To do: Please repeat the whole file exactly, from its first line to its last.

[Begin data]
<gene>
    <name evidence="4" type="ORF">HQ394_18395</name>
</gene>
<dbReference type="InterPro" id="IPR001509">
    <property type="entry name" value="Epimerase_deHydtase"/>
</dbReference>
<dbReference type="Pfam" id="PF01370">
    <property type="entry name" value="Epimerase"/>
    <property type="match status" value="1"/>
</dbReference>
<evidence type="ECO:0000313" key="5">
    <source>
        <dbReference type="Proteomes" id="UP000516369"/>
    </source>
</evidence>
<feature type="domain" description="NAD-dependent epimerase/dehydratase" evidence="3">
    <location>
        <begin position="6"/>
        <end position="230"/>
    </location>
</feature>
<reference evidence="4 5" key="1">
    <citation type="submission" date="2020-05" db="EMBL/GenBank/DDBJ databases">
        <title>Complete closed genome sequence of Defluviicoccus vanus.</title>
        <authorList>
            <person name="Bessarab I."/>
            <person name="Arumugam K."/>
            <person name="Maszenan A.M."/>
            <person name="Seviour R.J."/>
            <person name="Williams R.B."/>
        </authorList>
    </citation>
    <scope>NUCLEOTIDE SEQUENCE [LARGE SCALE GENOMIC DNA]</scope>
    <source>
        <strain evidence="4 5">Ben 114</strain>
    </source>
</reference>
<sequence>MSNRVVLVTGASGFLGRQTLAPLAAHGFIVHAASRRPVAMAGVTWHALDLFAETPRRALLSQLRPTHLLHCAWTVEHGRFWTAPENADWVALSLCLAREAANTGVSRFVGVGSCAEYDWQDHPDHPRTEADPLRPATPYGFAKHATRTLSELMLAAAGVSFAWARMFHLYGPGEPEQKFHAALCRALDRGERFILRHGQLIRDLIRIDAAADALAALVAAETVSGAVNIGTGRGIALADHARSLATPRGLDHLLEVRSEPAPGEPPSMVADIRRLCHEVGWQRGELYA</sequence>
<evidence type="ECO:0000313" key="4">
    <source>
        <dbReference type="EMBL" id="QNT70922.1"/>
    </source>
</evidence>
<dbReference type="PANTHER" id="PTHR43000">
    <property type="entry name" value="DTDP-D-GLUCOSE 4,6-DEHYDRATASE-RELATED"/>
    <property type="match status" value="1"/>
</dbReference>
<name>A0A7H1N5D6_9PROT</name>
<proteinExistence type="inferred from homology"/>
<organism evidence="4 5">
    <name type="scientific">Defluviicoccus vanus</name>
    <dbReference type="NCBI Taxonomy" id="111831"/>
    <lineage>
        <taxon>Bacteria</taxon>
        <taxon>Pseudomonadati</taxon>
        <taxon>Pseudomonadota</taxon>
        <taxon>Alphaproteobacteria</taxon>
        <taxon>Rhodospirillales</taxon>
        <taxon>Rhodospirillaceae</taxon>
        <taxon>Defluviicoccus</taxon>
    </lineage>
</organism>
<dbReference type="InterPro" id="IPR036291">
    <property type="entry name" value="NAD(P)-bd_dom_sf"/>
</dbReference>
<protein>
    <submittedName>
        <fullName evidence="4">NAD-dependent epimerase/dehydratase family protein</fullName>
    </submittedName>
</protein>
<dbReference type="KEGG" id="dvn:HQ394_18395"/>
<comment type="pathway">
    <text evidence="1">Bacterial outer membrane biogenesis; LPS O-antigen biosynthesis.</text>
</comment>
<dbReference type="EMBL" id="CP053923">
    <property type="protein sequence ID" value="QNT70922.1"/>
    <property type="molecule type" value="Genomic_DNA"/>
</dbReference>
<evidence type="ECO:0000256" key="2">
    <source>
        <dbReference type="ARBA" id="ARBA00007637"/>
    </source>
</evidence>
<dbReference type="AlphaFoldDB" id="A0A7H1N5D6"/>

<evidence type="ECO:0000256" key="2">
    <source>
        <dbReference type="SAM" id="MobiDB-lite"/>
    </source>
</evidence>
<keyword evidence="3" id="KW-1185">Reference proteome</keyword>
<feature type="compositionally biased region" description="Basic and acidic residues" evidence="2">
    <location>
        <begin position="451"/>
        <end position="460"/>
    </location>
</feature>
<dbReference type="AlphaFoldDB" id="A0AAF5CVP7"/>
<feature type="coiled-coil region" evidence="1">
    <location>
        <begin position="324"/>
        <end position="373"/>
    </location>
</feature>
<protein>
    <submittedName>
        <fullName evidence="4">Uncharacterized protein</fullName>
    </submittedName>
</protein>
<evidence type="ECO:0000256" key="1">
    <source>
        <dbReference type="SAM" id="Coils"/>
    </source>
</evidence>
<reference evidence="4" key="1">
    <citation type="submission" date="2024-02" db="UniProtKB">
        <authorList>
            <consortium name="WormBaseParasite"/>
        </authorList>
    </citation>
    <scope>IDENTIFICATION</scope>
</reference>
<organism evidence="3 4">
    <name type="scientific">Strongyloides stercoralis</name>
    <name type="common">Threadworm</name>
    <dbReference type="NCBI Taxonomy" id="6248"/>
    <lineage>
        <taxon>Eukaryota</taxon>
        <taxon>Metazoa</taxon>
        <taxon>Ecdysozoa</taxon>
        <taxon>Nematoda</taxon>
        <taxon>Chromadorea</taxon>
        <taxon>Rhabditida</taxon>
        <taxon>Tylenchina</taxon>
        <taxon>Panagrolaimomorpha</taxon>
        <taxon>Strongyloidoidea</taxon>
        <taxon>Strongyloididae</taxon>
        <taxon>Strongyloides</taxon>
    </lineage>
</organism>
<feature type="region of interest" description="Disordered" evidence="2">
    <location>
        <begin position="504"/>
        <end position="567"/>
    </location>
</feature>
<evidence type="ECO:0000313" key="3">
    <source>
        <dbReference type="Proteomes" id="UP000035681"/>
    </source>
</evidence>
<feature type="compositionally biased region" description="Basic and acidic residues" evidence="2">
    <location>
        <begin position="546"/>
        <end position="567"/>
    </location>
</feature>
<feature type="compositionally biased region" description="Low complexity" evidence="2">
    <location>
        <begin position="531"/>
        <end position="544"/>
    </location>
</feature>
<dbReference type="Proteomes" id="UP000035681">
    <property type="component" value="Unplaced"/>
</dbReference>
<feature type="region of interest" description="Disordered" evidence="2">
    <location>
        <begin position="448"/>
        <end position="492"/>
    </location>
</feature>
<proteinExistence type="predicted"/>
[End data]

<gene>
    <name evidence="4" type="ORF">HQ394_18395</name>
</gene>
<dbReference type="InterPro" id="IPR001509">
    <property type="entry name" value="Epimerase_deHydtase"/>
</dbReference>
<dbReference type="Pfam" id="PF01370">
    <property type="entry name" value="Epimerase"/>
    <property type="match status" value="1"/>
</dbReference>
<evidence type="ECO:0000313" key="5">
    <source>
        <dbReference type="Proteomes" id="UP000516369"/>
    </source>
</evidence>
<feature type="domain" description="NAD-dependent epimerase/dehydratase" evidence="3">
    <location>
        <begin position="6"/>
        <end position="230"/>
    </location>
</feature>
<reference evidence="4 5" key="1">
    <citation type="submission" date="2020-05" db="EMBL/GenBank/DDBJ databases">
        <title>Complete closed genome sequence of Defluviicoccus vanus.</title>
        <authorList>
            <person name="Bessarab I."/>
            <person name="Arumugam K."/>
            <person name="Maszenan A.M."/>
            <person name="Seviour R.J."/>
            <person name="Williams R.B."/>
        </authorList>
    </citation>
    <scope>NUCLEOTIDE SEQUENCE [LARGE SCALE GENOMIC DNA]</scope>
    <source>
        <strain evidence="4 5">Ben 114</strain>
    </source>
</reference>
<sequence>MSNRVVLVTGASGFLGRQTLAPLAAHGFIVHAASRRPVAMAGVTWHALDLFAETPRRALLSQLRPTHLLHCAWTVEHGRFWTAPENADWVALSLCLAREAANTGVSRFVGVGSCAEYDWQDHPDHPRTEADPLRPATPYGFAKHATRTLSELMLAAAGVSFAWARMFHLYGPGEPEQKFHAALCRALDRGERFILRHGQLIRDLIRIDAAADALAALVAAETVSGAVNIGTGRGIALADHARSLATPRGLDHLLEVRSEPAPGEPPSMVADIRRLCHEVGWQRGELYA</sequence>
<evidence type="ECO:0000313" key="4">
    <source>
        <dbReference type="EMBL" id="QNT70922.1"/>
    </source>
</evidence>
<dbReference type="PANTHER" id="PTHR43000">
    <property type="entry name" value="DTDP-D-GLUCOSE 4,6-DEHYDRATASE-RELATED"/>
    <property type="match status" value="1"/>
</dbReference>
<name>A0A7H1N5D6_9PROT</name>
<proteinExistence type="inferred from homology"/>
<organism evidence="4 5">
    <name type="scientific">Defluviicoccus vanus</name>
    <dbReference type="NCBI Taxonomy" id="111831"/>
    <lineage>
        <taxon>Bacteria</taxon>
        <taxon>Pseudomonadati</taxon>
        <taxon>Pseudomonadota</taxon>
        <taxon>Alphaproteobacteria</taxon>
        <taxon>Rhodospirillales</taxon>
        <taxon>Rhodospirillaceae</taxon>
        <taxon>Defluviicoccus</taxon>
    </lineage>
</organism>
<dbReference type="InterPro" id="IPR036291">
    <property type="entry name" value="NAD(P)-bd_dom_sf"/>
</dbReference>
<protein>
    <submittedName>
        <fullName evidence="4">NAD-dependent epimerase/dehydratase family protein</fullName>
    </submittedName>
</protein>
<dbReference type="KEGG" id="dvn:HQ394_18395"/>
<comment type="pathway">
    <text evidence="1">Bacterial outer membrane biogenesis; LPS O-antigen biosynthesis.</text>
</comment>
<dbReference type="EMBL" id="CP053923">
    <property type="protein sequence ID" value="QNT70922.1"/>
    <property type="molecule type" value="Genomic_DNA"/>
</dbReference>
<evidence type="ECO:0000256" key="2">
    <source>
        <dbReference type="ARBA" id="ARBA00007637"/>
    </source>
</evidence>
<dbReference type="AlphaFoldDB" id="A0A7H1N5D6"/>

<evidence type="ECO:0000256" key="2">
    <source>
        <dbReference type="SAM" id="MobiDB-lite"/>
    </source>
</evidence>
<keyword evidence="3" id="KW-1185">Reference proteome</keyword>
<feature type="compositionally biased region" description="Basic and acidic residues" evidence="2">
    <location>
        <begin position="451"/>
        <end position="460"/>
    </location>
</feature>
<dbReference type="AlphaFoldDB" id="A0AAF5CVP7"/>
<feature type="coiled-coil region" evidence="1">
    <location>
        <begin position="324"/>
        <end position="373"/>
    </location>
</feature>
<protein>
    <submittedName>
        <fullName evidence="4">Uncharacterized protein</fullName>
    </submittedName>
</protein>
<evidence type="ECO:0000256" key="1">
    <source>
        <dbReference type="SAM" id="Coils"/>
    </source>
</evidence>
<reference evidence="4" key="1">
    <citation type="submission" date="2024-02" db="UniProtKB">
        <authorList>
            <consortium name="WormBaseParasite"/>
        </authorList>
    </citation>
    <scope>IDENTIFICATION</scope>
</reference>
<organism evidence="3 4">
    <name type="scientific">Strongyloides stercoralis</name>
    <name type="common">Threadworm</name>
    <dbReference type="NCBI Taxonomy" id="6248"/>
    <lineage>
        <taxon>Eukaryota</taxon>
        <taxon>Metazoa</taxon>
        <taxon>Ecdysozoa</taxon>
        <taxon>Nematoda</taxon>
        <taxon>Chromadorea</taxon>
        <taxon>Rhabditida</taxon>
        <taxon>Tylenchina</taxon>
        <taxon>Panagrolaimomorpha</taxon>
        <taxon>Strongyloidoidea</taxon>
        <taxon>Strongyloididae</taxon>
        <taxon>Strongyloides</taxon>
    </lineage>
</organism>
<feature type="region of interest" description="Disordered" evidence="2">
    <location>
        <begin position="504"/>
        <end position="567"/>
    </location>
</feature>
<evidence type="ECO:0000313" key="3">
    <source>
        <dbReference type="Proteomes" id="UP000035681"/>
    </source>
</evidence>
<feature type="compositionally biased region" description="Basic and acidic residues" evidence="2">
    <location>
        <begin position="546"/>
        <end position="567"/>
    </location>
</feature>
<feature type="compositionally biased region" description="Low complexity" evidence="2">
    <location>
        <begin position="531"/>
        <end position="544"/>
    </location>
</feature>
<dbReference type="Proteomes" id="UP000035681">
    <property type="component" value="Unplaced"/>
</dbReference>
<feature type="region of interest" description="Disordered" evidence="2">
    <location>
        <begin position="448"/>
        <end position="492"/>
    </location>
</feature>
<proteinExistence type="predicted"/>